Any smallholder will be captivated by Cobbett's method of keeping a milk cow on a quarter of an acre. Nor, oddly enough, does Cottage Economy seem dated as a manifesto for self-sufficiency. Much has changed since Cobbett's time, but little has. The British were already being turned into a nation of shoppers in the early 19th century, divorced from their own ability to produce the stuffs of life. In our times, a degree of self-sufficiency - even if only a yard or two of DIY vegetables - may be the best means to connect with our essential nature, even Nature itself.
For Cobbett, the management by a family of a small plot of ground was an unsurpassed foundation for the happiness of the family, bonding it in purpose and familiarity, all whilst educating the children in the useful things of life. Can anyone gainsay him? If you believe self-sufficiency too quaint, ponder this: in France some 15-20% of the fresh produce consumed is still raised in the kitchen garden, the potager. During the Covid lockdowns one of France’s major newspaper declared ‘Potagers et jardins, les stars du confinement’. Well, obviously. Soul, stomach, sense of self-reliance, re-connection to healing nature all satisfied by a quarter of an acre.
Even the French king had his own, rather larger and more glamorous potager.
Every one of psychologist Abraham Maslow’s ‘Hierarchy of Needs’ ticked. Voila! No dry read, Cottage Economy. Cobbett made a virtue of plain-writing, and was death on paper to cant and boredom. Frequently humorous, he was more frequently abusive, a sort of rural Dr Johnson. When some town council somewhere banned his anti-Malthusian play Surplus Population, he riposted with a drama entitled Bastards in High Places.
Aside from potatoes, his favourite targets were the gentry, politicians, parsons, industry- and tea. 'I view the tea drinking as a destroyer of health, an enfeebler of the frame, an engenderer of effeminacy and laziness, a debaucher of youth and a maker of misery for old age'. Typically, Cobbett had cardinal proof of the uselessness of tea: you can feed a pig just about anything and it will thrive. Except tea-leaves. How did he know? Because he'd tried it. Cobbett never sold the reader an opinion that was not based on his own experience. There was one more hapless target of his ire. In a mindset quite remarkably modern, he loathed those who were cruel to animals: 'He who can deliberately inflict torture upon an animal... is an abuser of the authority which God has given him, and is, indeed, a tyrant in his heart'.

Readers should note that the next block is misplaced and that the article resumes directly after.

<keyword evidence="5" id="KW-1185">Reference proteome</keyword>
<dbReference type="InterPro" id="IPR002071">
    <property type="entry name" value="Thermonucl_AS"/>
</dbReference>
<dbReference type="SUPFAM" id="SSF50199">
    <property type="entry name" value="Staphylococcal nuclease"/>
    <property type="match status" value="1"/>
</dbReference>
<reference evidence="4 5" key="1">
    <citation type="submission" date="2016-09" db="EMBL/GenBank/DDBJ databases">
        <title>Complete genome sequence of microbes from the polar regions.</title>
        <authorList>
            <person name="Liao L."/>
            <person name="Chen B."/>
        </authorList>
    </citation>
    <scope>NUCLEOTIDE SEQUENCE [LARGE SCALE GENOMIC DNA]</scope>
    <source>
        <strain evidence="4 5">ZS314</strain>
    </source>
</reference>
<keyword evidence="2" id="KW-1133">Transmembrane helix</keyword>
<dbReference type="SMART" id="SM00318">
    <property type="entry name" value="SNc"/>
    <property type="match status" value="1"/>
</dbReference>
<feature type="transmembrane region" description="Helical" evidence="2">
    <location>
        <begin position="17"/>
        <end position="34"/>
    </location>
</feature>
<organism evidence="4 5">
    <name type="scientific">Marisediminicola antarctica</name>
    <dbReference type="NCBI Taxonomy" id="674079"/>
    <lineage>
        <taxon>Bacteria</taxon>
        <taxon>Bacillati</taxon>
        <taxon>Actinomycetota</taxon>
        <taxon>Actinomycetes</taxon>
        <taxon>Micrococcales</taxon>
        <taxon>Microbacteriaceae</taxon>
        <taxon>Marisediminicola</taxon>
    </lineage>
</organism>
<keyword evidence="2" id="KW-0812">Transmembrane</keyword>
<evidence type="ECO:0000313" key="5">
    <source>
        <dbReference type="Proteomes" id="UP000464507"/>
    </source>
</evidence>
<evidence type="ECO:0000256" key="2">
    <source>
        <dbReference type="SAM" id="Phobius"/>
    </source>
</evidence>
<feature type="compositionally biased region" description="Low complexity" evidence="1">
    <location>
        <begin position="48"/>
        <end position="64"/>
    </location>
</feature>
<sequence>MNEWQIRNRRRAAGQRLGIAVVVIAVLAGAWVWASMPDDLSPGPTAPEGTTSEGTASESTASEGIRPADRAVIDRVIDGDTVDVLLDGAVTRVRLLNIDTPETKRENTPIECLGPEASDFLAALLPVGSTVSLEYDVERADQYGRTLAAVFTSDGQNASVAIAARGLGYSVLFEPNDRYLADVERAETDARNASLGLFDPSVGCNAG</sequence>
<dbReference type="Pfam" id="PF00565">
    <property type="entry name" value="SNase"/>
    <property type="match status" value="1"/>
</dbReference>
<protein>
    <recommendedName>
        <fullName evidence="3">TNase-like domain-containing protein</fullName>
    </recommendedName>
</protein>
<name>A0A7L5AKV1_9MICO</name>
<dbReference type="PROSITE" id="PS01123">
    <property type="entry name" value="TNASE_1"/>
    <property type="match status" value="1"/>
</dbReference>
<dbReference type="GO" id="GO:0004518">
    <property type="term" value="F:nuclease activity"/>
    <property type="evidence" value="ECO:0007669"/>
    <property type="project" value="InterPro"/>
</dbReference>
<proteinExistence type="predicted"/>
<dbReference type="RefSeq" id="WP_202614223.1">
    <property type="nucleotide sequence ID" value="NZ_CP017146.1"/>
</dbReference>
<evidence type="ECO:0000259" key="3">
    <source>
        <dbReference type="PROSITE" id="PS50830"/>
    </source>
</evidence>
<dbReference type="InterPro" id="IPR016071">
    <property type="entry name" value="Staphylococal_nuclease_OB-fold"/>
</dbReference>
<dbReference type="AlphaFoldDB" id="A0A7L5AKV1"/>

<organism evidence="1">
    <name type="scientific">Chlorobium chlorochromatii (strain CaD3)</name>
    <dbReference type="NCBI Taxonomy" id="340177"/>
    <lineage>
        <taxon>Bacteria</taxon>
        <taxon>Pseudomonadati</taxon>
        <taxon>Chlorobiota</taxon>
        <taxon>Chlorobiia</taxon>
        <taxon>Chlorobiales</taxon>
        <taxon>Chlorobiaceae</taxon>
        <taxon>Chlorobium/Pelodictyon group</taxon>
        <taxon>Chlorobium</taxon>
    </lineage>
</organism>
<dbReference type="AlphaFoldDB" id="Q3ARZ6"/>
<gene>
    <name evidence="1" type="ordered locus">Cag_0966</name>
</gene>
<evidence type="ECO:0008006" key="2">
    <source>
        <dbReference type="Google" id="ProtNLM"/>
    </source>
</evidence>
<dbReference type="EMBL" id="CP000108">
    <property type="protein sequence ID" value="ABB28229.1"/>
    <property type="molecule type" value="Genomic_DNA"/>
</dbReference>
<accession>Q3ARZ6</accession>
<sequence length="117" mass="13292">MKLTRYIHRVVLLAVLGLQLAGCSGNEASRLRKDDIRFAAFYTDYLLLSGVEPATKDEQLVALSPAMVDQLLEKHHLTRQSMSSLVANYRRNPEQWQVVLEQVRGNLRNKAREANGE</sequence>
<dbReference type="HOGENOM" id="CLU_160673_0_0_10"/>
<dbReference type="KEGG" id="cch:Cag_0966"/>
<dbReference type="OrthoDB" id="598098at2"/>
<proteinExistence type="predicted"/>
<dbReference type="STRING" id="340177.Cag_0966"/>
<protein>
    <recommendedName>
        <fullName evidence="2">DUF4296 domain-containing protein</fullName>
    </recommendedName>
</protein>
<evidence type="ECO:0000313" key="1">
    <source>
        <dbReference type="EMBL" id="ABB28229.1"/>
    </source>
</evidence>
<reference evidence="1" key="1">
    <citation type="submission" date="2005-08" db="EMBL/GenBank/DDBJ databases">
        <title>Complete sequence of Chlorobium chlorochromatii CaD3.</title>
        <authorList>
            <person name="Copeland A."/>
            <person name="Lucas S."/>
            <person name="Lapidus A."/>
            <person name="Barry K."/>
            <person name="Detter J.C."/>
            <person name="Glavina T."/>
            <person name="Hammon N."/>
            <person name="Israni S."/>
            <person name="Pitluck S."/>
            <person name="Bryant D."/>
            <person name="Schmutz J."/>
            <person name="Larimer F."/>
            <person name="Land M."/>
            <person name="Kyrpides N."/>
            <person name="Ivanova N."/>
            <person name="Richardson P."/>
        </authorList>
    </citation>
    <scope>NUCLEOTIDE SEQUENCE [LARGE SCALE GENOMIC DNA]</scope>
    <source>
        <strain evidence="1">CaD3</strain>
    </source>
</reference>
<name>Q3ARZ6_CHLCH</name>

Anyone seeking what Cobbett called 'a good living' will find it almost impossible to close the covers of his Cottage Economy without being inspired, educated and entertained. William Cobbett was many things in his long life. Not least among them the grandfather of self-sufficiency.
Self-sufficiency, autarchy, backyard farming — call it what you like — is a venerable British tradition. Once upon a time governments even sponsored self-sufficiency via Smallholdings Acts authorising acquisition of land for those wanting to grow their own. Between 1908 and 1914 alone, 205,103 acres were purchased in England and Wales for smallholders and allotmenteers. In return for service in the Great War, 24,000 soldiers were settled on plots in our green and pleasant land.
The allotment movement was boosted by Round 2 with militaristic Germany, 1939-45, and the “Dig for Victory” campaign. By 1943 there were 1,400,000 allotments in the UK, producing a gob-smacking 1.3 million tonnes of food. Then came the outbreak of peace, the population doubling to 60 million, and an expansion of housing which caused hard-pressed local authorities to sell land to developers. Currently, there are a niggardly 250,000 allotments in the UK, and the waiting lists are as long as rake handles. Is it not about time that government and councils reversed ferret and purchased land to be divided up into food-producing plots for village people and townspeople alike? I propose this land reform be called ‘The Cobbett Scheme’.
Autarchy in the UK! As the Sex Pistols should have sung.